Saturday, March 27, 2004

Against Progressivity
Kerry is proposing 1.7 trillion dollars in new spending, yet he is telling us not to worry because he'll be able to pay for ALMOST half of it with tax increases on only the weatlhiest of taxpayers. This is supposed to make the rest of us feel better - its not us getting socked - its those with enough money to AFFORD the hit.

But is it true that it is not us getting socked? There is a wide literature in optimal taxation suggesting that the best tax system (either to maximize revenue or to maximize the utility of the general populace) is much more regressive in scope than the current system. How much more regressive? Try 19%, declining to 18% tax rate, with all tax payers getting a $20,000 refund. At least this was the conclusion that my professor Joe Bankman (by no means a conserative) took us to in our federal income tax class.

So if that is the optimal structure of taxation, what are the costs of having a more progressive structure? Less investment in education, less risk taking, and possibly less production by members in the top income bracket. Let's take the last point first - Conservatives love to point out that if we raise taxes too much, people will work less. Unfortuantly for them, this is not necessarily the case - people are stuck in the short-run in their current job. They might prefer to work less since they are in effect less compensated, but they still have all their previous wants, so they might work HARDER to get them. They might not. The key point is that we don't know what they will or won't do.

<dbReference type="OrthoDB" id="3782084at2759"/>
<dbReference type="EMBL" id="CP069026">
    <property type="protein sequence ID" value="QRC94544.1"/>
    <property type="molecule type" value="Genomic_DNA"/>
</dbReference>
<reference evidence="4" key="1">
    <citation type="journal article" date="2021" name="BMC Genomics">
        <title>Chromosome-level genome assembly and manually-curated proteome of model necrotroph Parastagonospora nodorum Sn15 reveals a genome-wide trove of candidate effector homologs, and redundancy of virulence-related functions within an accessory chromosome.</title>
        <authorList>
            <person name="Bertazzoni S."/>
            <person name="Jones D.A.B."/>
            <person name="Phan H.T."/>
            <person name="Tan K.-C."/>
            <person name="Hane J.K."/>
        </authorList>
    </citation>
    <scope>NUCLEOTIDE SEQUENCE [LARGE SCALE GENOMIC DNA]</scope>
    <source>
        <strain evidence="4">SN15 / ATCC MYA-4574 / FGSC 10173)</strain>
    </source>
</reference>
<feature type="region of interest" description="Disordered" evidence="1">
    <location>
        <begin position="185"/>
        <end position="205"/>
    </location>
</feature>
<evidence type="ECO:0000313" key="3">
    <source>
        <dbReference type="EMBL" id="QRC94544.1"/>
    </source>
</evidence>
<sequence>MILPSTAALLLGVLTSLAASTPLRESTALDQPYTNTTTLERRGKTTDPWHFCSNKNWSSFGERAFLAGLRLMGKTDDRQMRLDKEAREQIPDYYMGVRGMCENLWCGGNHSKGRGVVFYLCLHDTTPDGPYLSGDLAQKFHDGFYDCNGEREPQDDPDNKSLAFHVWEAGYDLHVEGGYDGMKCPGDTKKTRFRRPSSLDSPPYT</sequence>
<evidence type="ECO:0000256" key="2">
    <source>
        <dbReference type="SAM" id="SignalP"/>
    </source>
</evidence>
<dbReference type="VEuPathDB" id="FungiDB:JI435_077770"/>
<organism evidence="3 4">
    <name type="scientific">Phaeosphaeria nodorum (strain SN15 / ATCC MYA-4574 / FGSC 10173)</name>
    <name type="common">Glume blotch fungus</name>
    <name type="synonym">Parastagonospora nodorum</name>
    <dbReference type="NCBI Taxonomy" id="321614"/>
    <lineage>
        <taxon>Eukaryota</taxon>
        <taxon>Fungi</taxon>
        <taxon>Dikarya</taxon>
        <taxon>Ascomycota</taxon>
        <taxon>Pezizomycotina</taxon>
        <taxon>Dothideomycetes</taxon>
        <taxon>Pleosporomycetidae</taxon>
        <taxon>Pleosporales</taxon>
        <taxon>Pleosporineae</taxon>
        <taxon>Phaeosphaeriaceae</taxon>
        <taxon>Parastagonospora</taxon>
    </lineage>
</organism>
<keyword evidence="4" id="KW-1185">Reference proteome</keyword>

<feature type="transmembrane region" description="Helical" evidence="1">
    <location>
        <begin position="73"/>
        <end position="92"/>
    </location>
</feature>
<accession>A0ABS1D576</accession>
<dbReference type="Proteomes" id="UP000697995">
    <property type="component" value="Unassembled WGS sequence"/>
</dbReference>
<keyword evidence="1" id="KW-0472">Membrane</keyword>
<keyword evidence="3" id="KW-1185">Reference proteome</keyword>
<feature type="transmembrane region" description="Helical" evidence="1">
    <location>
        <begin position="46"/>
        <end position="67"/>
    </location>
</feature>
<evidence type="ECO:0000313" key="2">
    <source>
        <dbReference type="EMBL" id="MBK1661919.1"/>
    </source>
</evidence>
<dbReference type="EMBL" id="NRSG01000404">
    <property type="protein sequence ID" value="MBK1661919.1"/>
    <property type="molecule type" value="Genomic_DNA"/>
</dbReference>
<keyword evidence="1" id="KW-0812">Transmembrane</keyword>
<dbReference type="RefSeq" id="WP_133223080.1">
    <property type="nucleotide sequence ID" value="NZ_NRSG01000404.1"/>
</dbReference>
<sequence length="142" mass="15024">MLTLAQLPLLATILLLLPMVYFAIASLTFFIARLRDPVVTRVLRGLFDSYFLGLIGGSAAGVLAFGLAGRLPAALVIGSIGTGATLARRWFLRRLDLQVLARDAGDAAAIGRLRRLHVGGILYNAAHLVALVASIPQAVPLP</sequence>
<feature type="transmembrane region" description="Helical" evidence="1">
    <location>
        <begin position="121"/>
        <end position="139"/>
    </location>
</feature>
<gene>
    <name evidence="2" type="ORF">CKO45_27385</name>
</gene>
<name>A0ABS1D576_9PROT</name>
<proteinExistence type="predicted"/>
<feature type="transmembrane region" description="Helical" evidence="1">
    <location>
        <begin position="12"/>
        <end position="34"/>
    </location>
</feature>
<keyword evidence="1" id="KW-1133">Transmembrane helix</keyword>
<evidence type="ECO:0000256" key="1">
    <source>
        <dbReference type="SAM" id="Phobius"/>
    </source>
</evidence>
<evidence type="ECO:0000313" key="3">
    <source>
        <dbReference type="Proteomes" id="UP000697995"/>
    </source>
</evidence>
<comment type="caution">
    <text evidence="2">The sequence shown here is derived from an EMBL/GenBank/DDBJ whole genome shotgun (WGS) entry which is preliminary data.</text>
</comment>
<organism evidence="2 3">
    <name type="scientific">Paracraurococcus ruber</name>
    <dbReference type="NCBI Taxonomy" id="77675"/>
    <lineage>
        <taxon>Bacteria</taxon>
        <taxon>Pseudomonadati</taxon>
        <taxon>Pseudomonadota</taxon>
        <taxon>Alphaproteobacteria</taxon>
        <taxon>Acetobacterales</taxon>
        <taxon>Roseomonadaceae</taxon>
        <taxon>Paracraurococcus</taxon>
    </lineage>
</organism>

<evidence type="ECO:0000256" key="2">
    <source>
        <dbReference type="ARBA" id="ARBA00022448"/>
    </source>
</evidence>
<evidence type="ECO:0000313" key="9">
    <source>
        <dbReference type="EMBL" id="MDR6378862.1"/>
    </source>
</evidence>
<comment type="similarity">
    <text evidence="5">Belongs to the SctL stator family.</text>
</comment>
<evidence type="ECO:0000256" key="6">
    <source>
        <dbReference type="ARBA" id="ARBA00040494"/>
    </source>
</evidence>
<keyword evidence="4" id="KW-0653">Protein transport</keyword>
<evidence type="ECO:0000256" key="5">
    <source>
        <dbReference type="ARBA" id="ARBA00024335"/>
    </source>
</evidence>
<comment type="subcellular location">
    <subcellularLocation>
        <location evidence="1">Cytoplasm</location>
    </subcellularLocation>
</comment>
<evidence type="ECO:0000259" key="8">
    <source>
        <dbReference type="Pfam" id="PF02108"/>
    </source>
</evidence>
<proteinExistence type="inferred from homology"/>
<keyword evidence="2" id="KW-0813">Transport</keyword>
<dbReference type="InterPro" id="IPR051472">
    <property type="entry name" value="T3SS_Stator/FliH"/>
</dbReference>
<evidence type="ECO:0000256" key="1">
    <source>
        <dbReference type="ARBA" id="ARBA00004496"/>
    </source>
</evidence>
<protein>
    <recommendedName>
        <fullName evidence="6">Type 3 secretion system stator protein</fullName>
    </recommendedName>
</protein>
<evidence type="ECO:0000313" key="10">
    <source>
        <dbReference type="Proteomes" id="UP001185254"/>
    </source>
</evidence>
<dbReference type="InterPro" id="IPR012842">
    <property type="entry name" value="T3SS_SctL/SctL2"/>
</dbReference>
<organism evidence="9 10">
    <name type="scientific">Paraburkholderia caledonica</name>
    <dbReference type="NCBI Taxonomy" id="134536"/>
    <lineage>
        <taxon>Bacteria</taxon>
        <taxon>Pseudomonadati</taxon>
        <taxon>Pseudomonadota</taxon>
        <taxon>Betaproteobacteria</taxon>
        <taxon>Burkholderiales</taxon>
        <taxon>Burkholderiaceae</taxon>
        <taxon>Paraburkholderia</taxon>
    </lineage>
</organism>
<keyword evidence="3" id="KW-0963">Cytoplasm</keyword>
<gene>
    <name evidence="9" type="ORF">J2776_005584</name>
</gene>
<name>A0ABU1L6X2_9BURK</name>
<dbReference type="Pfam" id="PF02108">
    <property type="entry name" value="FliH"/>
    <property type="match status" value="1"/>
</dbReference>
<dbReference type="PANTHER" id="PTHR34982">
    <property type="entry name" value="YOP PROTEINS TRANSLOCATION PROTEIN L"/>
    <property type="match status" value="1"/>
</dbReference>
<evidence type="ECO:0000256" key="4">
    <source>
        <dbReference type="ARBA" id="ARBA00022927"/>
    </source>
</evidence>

What we do know is that raising the tax rate can have effects on long-term career goals. Why slave away at a corporation for the youthful years of your life if the net result is that you are not as likely to be compensated for your sacrifice when you finally receive your reward? Why go through the challange of getting a college education if your eventual salary is going to be more similiar to a non-College graduate? Some will continue on their previous path - they were ambitious enough beforehand that reducing the expected long-term benefit would not alter their decision. Others, on the margin of asking themselves if all this self-investment of education/career is worth it, may very well decide that it isn't.

Similiarly, entrepenuers are less likely to take the risks with their money that creates future jobs if the expected payoff is diminished by higher taxes through progressivity. Without the risks being taken, you don't get as many new companies, which leads to less innovation and you-guessed-it: jobs
(sorry that I didn't provide links to Kerry's plan of if I goofed on a number - long day of traveling, and I need sleep)

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